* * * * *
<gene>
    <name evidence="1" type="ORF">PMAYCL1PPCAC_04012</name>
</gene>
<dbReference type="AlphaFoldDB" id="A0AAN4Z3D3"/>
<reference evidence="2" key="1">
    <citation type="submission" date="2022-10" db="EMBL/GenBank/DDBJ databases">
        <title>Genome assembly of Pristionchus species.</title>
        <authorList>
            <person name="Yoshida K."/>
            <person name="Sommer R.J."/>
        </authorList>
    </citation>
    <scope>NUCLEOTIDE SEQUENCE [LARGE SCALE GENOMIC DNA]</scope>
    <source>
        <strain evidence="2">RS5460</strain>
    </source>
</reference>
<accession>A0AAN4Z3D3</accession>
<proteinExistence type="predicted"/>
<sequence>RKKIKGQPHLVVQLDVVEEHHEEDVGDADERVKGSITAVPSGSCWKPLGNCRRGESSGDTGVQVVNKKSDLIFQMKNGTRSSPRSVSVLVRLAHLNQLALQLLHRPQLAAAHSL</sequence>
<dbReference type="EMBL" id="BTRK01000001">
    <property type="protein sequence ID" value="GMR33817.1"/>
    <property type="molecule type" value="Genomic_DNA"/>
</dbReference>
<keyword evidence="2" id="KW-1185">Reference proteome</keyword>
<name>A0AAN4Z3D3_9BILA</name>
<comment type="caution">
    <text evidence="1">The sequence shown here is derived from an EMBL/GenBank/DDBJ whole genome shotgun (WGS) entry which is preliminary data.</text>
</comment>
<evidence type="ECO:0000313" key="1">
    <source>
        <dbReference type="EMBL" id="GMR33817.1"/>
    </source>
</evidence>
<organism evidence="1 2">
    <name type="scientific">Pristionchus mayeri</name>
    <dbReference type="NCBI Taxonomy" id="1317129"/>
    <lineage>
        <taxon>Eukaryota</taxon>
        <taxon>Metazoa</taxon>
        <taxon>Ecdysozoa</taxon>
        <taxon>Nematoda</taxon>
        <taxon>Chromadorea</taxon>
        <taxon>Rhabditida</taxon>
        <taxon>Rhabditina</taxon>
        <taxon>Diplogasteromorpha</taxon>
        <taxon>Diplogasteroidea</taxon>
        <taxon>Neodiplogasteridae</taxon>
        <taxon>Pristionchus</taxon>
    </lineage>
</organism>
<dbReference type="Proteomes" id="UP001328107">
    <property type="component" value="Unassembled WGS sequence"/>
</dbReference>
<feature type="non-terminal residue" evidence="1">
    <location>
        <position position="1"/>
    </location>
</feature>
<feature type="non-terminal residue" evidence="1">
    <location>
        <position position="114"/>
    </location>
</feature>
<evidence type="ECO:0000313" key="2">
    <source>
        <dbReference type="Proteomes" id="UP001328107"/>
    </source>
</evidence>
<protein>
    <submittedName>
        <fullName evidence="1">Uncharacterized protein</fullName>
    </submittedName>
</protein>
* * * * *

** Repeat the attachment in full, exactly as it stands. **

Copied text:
<gene>
    <name evidence="1" type="ORF">PMAYCL1PPCAC_04012</name>
</gene>
<dbReference type="AlphaFoldDB" id="A0AAN4Z3D3"/>
<reference evidence="2" key="1">
    <citation type="submission" date="2022-10" db="EMBL/GenBank/DDBJ databases">
        <title>Genome assembly of Pristionchus species.</title>
        <authorList>
            <person name="Yoshida K."/>
            <person name="Sommer R.J."/>
        </authorList>
    </citation>
    <scope>NUCLEOTIDE SEQUENCE [LARGE SCALE GENOMIC DNA]</scope>
    <source>
        <strain evidence="2">RS5460</strain>
    </source>
</reference>
<accession>A0AAN4Z3D3</accession>
<proteinExistence type="predicted"/>
<sequence>RKKIKGQPHLVVQLDVVEEHHEEDVGDADERVKGSITAVPSGSCWKPLGNCRRGESSGDTGVQVVNKKSDLIFQMKNGTRSSPRSVSVLVRLAHLNQLALQLLHRPQLAAAHSL</sequence>
<dbReference type="EMBL" id="BTRK01000001">
    <property type="protein sequence ID" value="GMR33817.1"/>
    <property type="molecule type" value="Genomic_DNA"/>
</dbReference>
<keyword evidence="2" id="KW-1185">Reference proteome</keyword>
<name>A0AAN4Z3D3_9BILA</name>
<comment type="caution">
    <text evidence="1">The sequence shown here is derived from an EMBL/GenBank/DDBJ whole genome shotgun (WGS) entry which is preliminary data.</text>
</comment>
<evidence type="ECO:0000313" key="1">
    <source>
        <dbReference type="EMBL" id="GMR33817.1"/>
    </source>
</evidence>
<organism evidence="1 2">
    <name type="scientific">Pristionchus mayeri</name>
    <dbReference type="NCBI Taxonomy" id="1317129"/>
    <lineage>
        <taxon>Eukaryota</taxon>
        <taxon>Metazoa</taxon>
        <taxon>Ecdysozoa</taxon>
        <taxon>Nematoda</taxon>
        <taxon>Chromadorea</taxon>
        <taxon>Rhabditida</taxon>
        <taxon>Rhabditina</taxon>
        <taxon>Diplogasteromorpha</taxon>
        <taxon>Diplogasteroidea</taxon>
        <taxon>Neodiplogasteridae</taxon>
        <taxon>Pristionchus</taxon>
    </lineage>
</organism>
<dbReference type="Proteomes" id="UP001328107">
    <property type="component" value="Unassembled WGS sequence"/>
</dbReference>
<feature type="non-terminal residue" evidence="1">
    <location>
        <position position="1"/>
    </location>
</feature>
<feature type="non-terminal residue" evidence="1">
    <location>
        <position position="114"/>
    </location>
</feature>
<evidence type="ECO:0000313" key="2">
    <source>
        <dbReference type="Proteomes" id="UP001328107"/>
    </source>
</evidence>
<protein>
    <submittedName>
        <fullName evidence="1">Uncharacterized protein</fullName>
    </submittedName>
</protein>